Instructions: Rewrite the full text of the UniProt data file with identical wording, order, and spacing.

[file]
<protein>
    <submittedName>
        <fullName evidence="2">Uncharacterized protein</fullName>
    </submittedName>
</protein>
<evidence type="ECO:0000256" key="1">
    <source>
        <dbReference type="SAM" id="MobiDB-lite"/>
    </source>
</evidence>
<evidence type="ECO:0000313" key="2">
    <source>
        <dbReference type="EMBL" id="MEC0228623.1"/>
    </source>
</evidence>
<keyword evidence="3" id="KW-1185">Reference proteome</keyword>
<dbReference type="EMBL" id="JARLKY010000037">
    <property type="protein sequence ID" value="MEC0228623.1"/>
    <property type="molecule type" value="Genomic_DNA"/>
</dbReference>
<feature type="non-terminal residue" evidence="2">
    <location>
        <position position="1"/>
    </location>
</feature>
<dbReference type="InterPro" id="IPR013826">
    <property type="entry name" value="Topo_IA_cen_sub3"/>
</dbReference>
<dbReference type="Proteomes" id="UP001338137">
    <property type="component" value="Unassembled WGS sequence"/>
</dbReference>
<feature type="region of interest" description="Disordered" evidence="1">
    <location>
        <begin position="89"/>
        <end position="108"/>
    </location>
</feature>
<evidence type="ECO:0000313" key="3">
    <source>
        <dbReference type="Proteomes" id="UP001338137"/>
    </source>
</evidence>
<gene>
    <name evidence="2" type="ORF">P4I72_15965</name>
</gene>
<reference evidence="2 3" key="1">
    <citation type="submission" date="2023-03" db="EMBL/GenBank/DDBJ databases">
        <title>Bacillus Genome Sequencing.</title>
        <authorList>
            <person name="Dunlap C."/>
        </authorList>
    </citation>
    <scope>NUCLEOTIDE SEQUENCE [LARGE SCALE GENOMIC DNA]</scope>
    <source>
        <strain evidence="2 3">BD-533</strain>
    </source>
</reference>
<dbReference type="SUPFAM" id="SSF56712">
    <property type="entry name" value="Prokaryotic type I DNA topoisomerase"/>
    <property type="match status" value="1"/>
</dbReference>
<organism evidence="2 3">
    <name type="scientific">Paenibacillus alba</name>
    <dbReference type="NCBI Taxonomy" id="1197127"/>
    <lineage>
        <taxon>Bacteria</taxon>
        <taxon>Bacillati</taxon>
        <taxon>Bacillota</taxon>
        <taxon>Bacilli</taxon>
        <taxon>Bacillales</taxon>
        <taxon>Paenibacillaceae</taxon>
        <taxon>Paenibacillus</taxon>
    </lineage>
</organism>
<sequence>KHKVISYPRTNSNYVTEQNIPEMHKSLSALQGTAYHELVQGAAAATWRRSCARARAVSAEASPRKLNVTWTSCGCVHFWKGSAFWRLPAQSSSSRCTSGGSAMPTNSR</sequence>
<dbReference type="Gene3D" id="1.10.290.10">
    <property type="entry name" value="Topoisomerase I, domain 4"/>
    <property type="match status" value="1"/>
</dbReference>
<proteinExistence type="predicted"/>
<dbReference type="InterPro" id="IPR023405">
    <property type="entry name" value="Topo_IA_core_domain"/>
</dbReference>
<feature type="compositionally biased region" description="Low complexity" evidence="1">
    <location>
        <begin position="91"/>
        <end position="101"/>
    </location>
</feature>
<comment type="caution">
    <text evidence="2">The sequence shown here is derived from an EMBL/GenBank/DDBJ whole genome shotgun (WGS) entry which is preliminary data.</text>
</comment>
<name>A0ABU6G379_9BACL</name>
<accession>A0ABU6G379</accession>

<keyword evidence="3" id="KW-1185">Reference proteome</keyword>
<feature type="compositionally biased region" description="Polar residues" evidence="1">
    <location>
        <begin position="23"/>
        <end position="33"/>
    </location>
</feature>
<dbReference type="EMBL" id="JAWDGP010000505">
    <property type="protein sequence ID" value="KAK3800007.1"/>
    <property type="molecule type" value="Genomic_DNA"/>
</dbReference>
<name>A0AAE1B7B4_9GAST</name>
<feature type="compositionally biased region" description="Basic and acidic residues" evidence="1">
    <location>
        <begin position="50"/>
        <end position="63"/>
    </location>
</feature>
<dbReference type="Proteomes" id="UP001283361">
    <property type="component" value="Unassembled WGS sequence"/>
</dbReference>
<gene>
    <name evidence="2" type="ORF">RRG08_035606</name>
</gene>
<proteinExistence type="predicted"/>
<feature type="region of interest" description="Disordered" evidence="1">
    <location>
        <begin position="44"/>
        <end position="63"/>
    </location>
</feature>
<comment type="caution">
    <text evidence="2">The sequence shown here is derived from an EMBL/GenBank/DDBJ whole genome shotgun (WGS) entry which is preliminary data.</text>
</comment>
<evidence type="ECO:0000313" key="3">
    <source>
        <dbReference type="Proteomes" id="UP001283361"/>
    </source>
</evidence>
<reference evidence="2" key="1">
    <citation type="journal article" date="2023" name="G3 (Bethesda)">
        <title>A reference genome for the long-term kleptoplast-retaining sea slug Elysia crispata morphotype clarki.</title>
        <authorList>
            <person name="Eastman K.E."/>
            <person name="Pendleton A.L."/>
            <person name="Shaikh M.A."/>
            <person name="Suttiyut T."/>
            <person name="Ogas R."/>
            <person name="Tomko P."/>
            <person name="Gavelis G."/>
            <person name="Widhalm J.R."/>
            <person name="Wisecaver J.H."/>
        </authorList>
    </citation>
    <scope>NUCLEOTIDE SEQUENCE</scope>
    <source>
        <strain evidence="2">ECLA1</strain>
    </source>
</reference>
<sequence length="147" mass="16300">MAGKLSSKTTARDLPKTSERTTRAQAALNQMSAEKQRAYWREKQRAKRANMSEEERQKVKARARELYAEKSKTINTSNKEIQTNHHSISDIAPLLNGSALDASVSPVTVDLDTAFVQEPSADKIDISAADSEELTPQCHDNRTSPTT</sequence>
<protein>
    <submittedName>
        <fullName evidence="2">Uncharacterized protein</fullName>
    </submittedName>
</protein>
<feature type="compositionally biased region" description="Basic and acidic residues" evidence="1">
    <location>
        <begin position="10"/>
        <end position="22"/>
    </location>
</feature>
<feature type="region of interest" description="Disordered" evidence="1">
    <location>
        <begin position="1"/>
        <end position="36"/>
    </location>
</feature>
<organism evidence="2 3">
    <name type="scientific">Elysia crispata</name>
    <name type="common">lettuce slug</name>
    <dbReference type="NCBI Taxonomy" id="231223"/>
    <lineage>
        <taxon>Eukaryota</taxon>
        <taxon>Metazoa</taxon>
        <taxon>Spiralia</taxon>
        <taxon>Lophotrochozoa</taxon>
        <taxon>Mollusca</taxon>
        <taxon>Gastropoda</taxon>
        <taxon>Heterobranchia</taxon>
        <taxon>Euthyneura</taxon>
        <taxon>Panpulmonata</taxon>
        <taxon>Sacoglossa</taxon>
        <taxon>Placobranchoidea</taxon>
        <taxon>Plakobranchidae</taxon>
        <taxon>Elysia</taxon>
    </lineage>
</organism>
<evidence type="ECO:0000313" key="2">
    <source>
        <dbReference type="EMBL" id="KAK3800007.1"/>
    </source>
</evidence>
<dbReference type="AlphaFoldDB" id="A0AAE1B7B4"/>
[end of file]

<protein>
    <submittedName>
        <fullName evidence="2">Uncharacterized protein</fullName>
    </submittedName>
</protein>
<evidence type="ECO:0000256" key="1">
    <source>
        <dbReference type="SAM" id="MobiDB-lite"/>
    </source>
</evidence>
<evidence type="ECO:0000313" key="2">
    <source>
        <dbReference type="EMBL" id="MEC0228623.1"/>
    </source>
</evidence>
<keyword evidence="3" id="KW-1185">Reference proteome</keyword>
<dbReference type="EMBL" id="JARLKY010000037">
    <property type="protein sequence ID" value="MEC0228623.1"/>
    <property type="molecule type" value="Genomic_DNA"/>
</dbReference>
<feature type="non-terminal residue" evidence="2">
    <location>
        <position position="1"/>
    </location>
</feature>
<dbReference type="InterPro" id="IPR013826">
    <property type="entry name" value="Topo_IA_cen_sub3"/>
</dbReference>
<dbReference type="Proteomes" id="UP001338137">
    <property type="component" value="Unassembled WGS sequence"/>
</dbReference>
<feature type="region of interest" description="Disordered" evidence="1">
    <location>
        <begin position="89"/>
        <end position="108"/>
    </location>
</feature>
<evidence type="ECO:0000313" key="3">
    <source>
        <dbReference type="Proteomes" id="UP001338137"/>
    </source>
</evidence>
<gene>
    <name evidence="2" type="ORF">P4I72_15965</name>
</gene>
<reference evidence="2 3" key="1">
    <citation type="submission" date="2023-03" db="EMBL/GenBank/DDBJ databases">
        <title>Bacillus Genome Sequencing.</title>
        <authorList>
            <person name="Dunlap C."/>
        </authorList>
    </citation>
    <scope>NUCLEOTIDE SEQUENCE [LARGE SCALE GENOMIC DNA]</scope>
    <source>
        <strain evidence="2 3">BD-533</strain>
    </source>
</reference>
<dbReference type="SUPFAM" id="SSF56712">
    <property type="entry name" value="Prokaryotic type I DNA topoisomerase"/>
    <property type="match status" value="1"/>
</dbReference>
<organism evidence="2 3">
    <name type="scientific">Paenibacillus alba</name>
    <dbReference type="NCBI Taxonomy" id="1197127"/>
    <lineage>
        <taxon>Bacteria</taxon>
        <taxon>Bacillati</taxon>
        <taxon>Bacillota</taxon>
        <taxon>Bacilli</taxon>
        <taxon>Bacillales</taxon>
        <taxon>Paenibacillaceae</taxon>
        <taxon>Paenibacillus</taxon>
    </lineage>
</organism>
<sequence>KHKVISYPRTNSNYVTEQNIPEMHKSLSALQGTAYHELVQGAAAATWRRSCARARAVSAEASPRKLNVTWTSCGCVHFWKGSAFWRLPAQSSSSRCTSGGSAMPTNSR</sequence>
<dbReference type="Gene3D" id="1.10.290.10">
    <property type="entry name" value="Topoisomerase I, domain 4"/>
    <property type="match status" value="1"/>
</dbReference>
<proteinExistence type="predicted"/>
<dbReference type="InterPro" id="IPR023405">
    <property type="entry name" value="Topo_IA_core_domain"/>
</dbReference>
<feature type="compositionally biased region" description="Low complexity" evidence="1">
    <location>
        <begin position="91"/>
        <end position="101"/>
    </location>
</feature>
<comment type="caution">
    <text evidence="2">The sequence shown here is derived from an EMBL/GenBank/DDBJ whole genome shotgun (WGS) entry which is preliminary data.</text>
</comment>
<name>A0ABU6G379_9BACL</name>
<accession>A0ABU6G379</accession>

<keyword evidence="3" id="KW-1185">Reference proteome</keyword>
<feature type="compositionally biased region" description="Polar residues" evidence="1">
    <location>
        <begin position="23"/>
        <end position="33"/>
    </location>
</feature>
<dbReference type="EMBL" id="JAWDGP010000505">
    <property type="protein sequence ID" value="KAK3800007.1"/>
    <property type="molecule type" value="Genomic_DNA"/>
</dbReference>
<name>A0AAE1B7B4_9GAST</name>
<feature type="compositionally biased region" description="Basic and acidic residues" evidence="1">
    <location>
        <begin position="50"/>
        <end position="63"/>
    </location>
</feature>
<dbReference type="Proteomes" id="UP001283361">
    <property type="component" value="Unassembled WGS sequence"/>
</dbReference>
<gene>
    <name evidence="2" type="ORF">RRG08_035606</name>
</gene>
<proteinExistence type="predicted"/>
<feature type="region of interest" description="Disordered" evidence="1">
    <location>
        <begin position="44"/>
        <end position="63"/>
    </location>
</feature>
<comment type="caution">
    <text evidence="2">The sequence shown here is derived from an EMBL/GenBank/DDBJ whole genome shotgun (WGS) entry which is preliminary data.</text>
</comment>
<evidence type="ECO:0000313" key="3">
    <source>
        <dbReference type="Proteomes" id="UP001283361"/>
    </source>
</evidence>
<reference evidence="2" key="1">
    <citation type="journal article" date="2023" name="G3 (Bethesda)">
        <title>A reference genome for the long-term kleptoplast-retaining sea slug Elysia crispata morphotype clarki.</title>
        <authorList>
            <person name="Eastman K.E."/>
            <person name="Pendleton A.L."/>
            <person name="Shaikh M.A."/>
            <person name="Suttiyut T."/>
            <person name="Ogas R."/>
            <person name="Tomko P."/>
            <person name="Gavelis G."/>
            <person name="Widhalm J.R."/>
            <person name="Wisecaver J.H."/>
        </authorList>
    </citation>
    <scope>NUCLEOTIDE SEQUENCE</scope>
    <source>
        <strain evidence="2">ECLA1</strain>
    </source>
</reference>
<sequence length="147" mass="16300">MAGKLSSKTTARDLPKTSERTTRAQAALNQMSAEKQRAYWREKQRAKRANMSEEERQKVKARARELYAEKSKTINTSNKEIQTNHHSISDIAPLLNGSALDASVSPVTVDLDTAFVQEPSADKIDISAADSEELTPQCHDNRTSPTT</sequence>
<protein>
    <submittedName>
        <fullName evidence="2">Uncharacterized protein</fullName>
    </submittedName>
</protein>
<feature type="compositionally biased region" description="Basic and acidic residues" evidence="1">
    <location>
        <begin position="10"/>
        <end position="22"/>
    </location>
</feature>
<feature type="region of interest" description="Disordered" evidence="1">
    <location>
        <begin position="1"/>
        <end position="36"/>
    </location>
</feature>
<organism evidence="2 3">
    <name type="scientific">Elysia crispata</name>
    <name type="common">lettuce slug</name>
    <dbReference type="NCBI Taxonomy" id="231223"/>
    <lineage>
        <taxon>Eukaryota</taxon>
        <taxon>Metazoa</taxon>
        <taxon>Spiralia</taxon>
        <taxon>Lophotrochozoa</taxon>
        <taxon>Mollusca</taxon>
        <taxon>Gastropoda</taxon>
        <taxon>Heterobranchia</taxon>
        <taxon>Euthyneura</taxon>
        <taxon>Panpulmonata</taxon>
        <taxon>Sacoglossa</taxon>
        <taxon>Placobranchoidea</taxon>
        <taxon>Plakobranchidae</taxon>
        <taxon>Elysia</taxon>
    </lineage>
</organism>
<evidence type="ECO:0000313" key="2">
    <source>
        <dbReference type="EMBL" id="KAK3800007.1"/>
    </source>
</evidence>
<dbReference type="AlphaFoldDB" id="A0AAE1B7B4"/>